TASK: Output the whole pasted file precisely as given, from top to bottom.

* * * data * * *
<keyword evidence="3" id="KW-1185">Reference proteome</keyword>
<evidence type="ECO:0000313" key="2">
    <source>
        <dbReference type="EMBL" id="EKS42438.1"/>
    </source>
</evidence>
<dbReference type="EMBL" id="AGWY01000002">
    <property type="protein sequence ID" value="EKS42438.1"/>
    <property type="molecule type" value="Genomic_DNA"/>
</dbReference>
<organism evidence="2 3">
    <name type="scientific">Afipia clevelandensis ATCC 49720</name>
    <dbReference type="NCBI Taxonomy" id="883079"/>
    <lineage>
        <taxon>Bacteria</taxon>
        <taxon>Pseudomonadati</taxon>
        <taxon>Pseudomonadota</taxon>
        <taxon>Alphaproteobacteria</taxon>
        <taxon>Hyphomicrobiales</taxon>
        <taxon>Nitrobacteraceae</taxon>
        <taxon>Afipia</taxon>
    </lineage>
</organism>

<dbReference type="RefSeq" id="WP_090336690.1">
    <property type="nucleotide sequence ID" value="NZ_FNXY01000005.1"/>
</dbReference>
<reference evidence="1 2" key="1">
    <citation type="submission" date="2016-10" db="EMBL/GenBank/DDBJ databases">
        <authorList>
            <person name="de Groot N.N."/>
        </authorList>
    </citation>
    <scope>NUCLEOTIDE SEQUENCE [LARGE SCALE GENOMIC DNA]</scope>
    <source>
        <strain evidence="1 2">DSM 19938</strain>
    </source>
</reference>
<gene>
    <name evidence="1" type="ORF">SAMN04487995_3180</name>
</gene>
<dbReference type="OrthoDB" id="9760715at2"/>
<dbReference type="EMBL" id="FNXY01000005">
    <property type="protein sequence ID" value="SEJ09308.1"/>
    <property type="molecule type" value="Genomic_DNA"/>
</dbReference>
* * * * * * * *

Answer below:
<keyword evidence="3" id="KW-1185">Reference proteome</keyword>
<evidence type="ECO:0000313" key="2">
    <source>
        <dbReference type="EMBL" id="EKS42438.1"/>
    </source>
</evidence>
<dbReference type="EMBL" id="AGWY01000002">
    <property type="protein sequence ID" value="EKS42438.1"/>
    <property type="molecule type" value="Genomic_DNA"/>
</dbReference>
<organism evidence="2 3">
    <name type="scientific">Afipia clevelandensis ATCC 49720</name>
    <dbReference type="NCBI Taxonomy" id="883079"/>
    <lineage>
        <taxon>Bacteria</taxon>
        <taxon>Pseudomonadati</taxon>
        <taxon>Pseudomonadota</taxon>
        <taxon>Alphaproteobacteria</taxon>
        <taxon>Hyphomicrobiales</taxon>
        <taxon>Nitrobacteraceae</taxon>
        <taxon>Afipia</taxon>
    </lineage>
</organism>

<dbReference type="RefSeq" id="WP_090336690.1">
    <property type="nucleotide sequence ID" value="NZ_FNXY01000005.1"/>
</dbReference>
<reference evidence="1 2" key="1">
    <citation type="submission" date="2016-10" db="EMBL/GenBank/DDBJ databases">
        <authorList>
            <person name="de Groot N.N."/>
        </authorList>
    </citation>
    <scope>NUCLEOTIDE SEQUENCE [LARGE SCALE GENOMIC DNA]</scope>
    <source>
        <strain evidence="1 2">DSM 19938</strain>
    </source>
</reference>
<gene>
    <name evidence="1" type="ORF">SAMN04487995_3180</name>
</gene>
<dbReference type="OrthoDB" id="9760715at2"/>
<dbReference type="EMBL" id="FNXY01000005">
    <property type="protein sequence ID" value="SEJ09308.1"/>
    <property type="molecule type" value="Genomic_DNA"/>
</dbReference>